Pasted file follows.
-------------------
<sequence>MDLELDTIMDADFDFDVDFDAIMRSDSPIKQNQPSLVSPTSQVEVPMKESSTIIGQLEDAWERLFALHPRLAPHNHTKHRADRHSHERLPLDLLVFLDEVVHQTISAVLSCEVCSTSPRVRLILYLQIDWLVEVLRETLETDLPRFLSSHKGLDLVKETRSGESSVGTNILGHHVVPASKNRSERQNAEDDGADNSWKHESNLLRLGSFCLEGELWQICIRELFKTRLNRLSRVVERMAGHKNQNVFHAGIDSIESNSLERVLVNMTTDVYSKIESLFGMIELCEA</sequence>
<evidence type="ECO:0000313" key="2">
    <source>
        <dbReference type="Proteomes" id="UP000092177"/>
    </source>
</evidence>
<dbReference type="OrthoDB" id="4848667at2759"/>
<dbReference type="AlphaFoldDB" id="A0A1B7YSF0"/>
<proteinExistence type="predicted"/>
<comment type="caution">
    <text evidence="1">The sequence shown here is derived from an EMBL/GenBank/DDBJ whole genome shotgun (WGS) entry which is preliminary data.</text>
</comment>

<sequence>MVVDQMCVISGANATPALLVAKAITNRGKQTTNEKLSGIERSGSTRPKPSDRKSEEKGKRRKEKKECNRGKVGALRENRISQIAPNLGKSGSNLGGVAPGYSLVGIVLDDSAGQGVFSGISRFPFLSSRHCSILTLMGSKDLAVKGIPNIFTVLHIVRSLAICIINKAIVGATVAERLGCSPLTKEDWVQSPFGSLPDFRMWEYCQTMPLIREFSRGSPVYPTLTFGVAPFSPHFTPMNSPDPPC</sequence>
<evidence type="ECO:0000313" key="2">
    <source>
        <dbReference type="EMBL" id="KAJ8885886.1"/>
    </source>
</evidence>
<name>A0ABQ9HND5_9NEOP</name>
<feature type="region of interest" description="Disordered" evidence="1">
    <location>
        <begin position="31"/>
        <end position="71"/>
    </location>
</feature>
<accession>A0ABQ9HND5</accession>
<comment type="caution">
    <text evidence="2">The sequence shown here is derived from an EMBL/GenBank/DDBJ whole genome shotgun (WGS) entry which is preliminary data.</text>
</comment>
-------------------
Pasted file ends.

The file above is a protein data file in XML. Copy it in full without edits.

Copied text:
<sequence>MDLELDTIMDADFDFDVDFDAIMRSDSPIKQNQPSLVSPTSQVEVPMKESSTIIGQLEDAWERLFALHPRLAPHNHTKHRADRHSHERLPLDLLVFLDEVVHQTISAVLSCEVCSTSPRVRLILYLQIDWLVEVLRETLETDLPRFLSSHKGLDLVKETRSGESSVGTNILGHHVVPASKNRSERQNAEDDGADNSWKHESNLLRLGSFCLEGELWQICIRELFKTRLNRLSRVVERMAGHKNQNVFHAGIDSIESNSLERVLVNMTTDVYSKIESLFGMIELCEA</sequence>
<evidence type="ECO:0000313" key="2">
    <source>
        <dbReference type="Proteomes" id="UP000092177"/>
    </source>
</evidence>
<dbReference type="OrthoDB" id="4848667at2759"/>
<dbReference type="AlphaFoldDB" id="A0A1B7YSF0"/>
<proteinExistence type="predicted"/>
<comment type="caution">
    <text evidence="1">The sequence shown here is derived from an EMBL/GenBank/DDBJ whole genome shotgun (WGS) entry which is preliminary data.</text>
</comment>

<sequence>MVVDQMCVISGANATPALLVAKAITNRGKQTTNEKLSGIERSGSTRPKPSDRKSEEKGKRRKEKKECNRGKVGALRENRISQIAPNLGKSGSNLGGVAPGYSLVGIVLDDSAGQGVFSGISRFPFLSSRHCSILTLMGSKDLAVKGIPNIFTVLHIVRSLAICIINKAIVGATVAERLGCSPLTKEDWVQSPFGSLPDFRMWEYCQTMPLIREFSRGSPVYPTLTFGVAPFSPHFTPMNSPDPPC</sequence>
<evidence type="ECO:0000313" key="2">
    <source>
        <dbReference type="EMBL" id="KAJ8885886.1"/>
    </source>
</evidence>
<name>A0ABQ9HND5_9NEOP</name>
<feature type="region of interest" description="Disordered" evidence="1">
    <location>
        <begin position="31"/>
        <end position="71"/>
    </location>
</feature>
<accession>A0ABQ9HND5</accession>
<comment type="caution">
    <text evidence="2">The sequence shown here is derived from an EMBL/GenBank/DDBJ whole genome shotgun (WGS) entry which is preliminary data.</text>
</comment>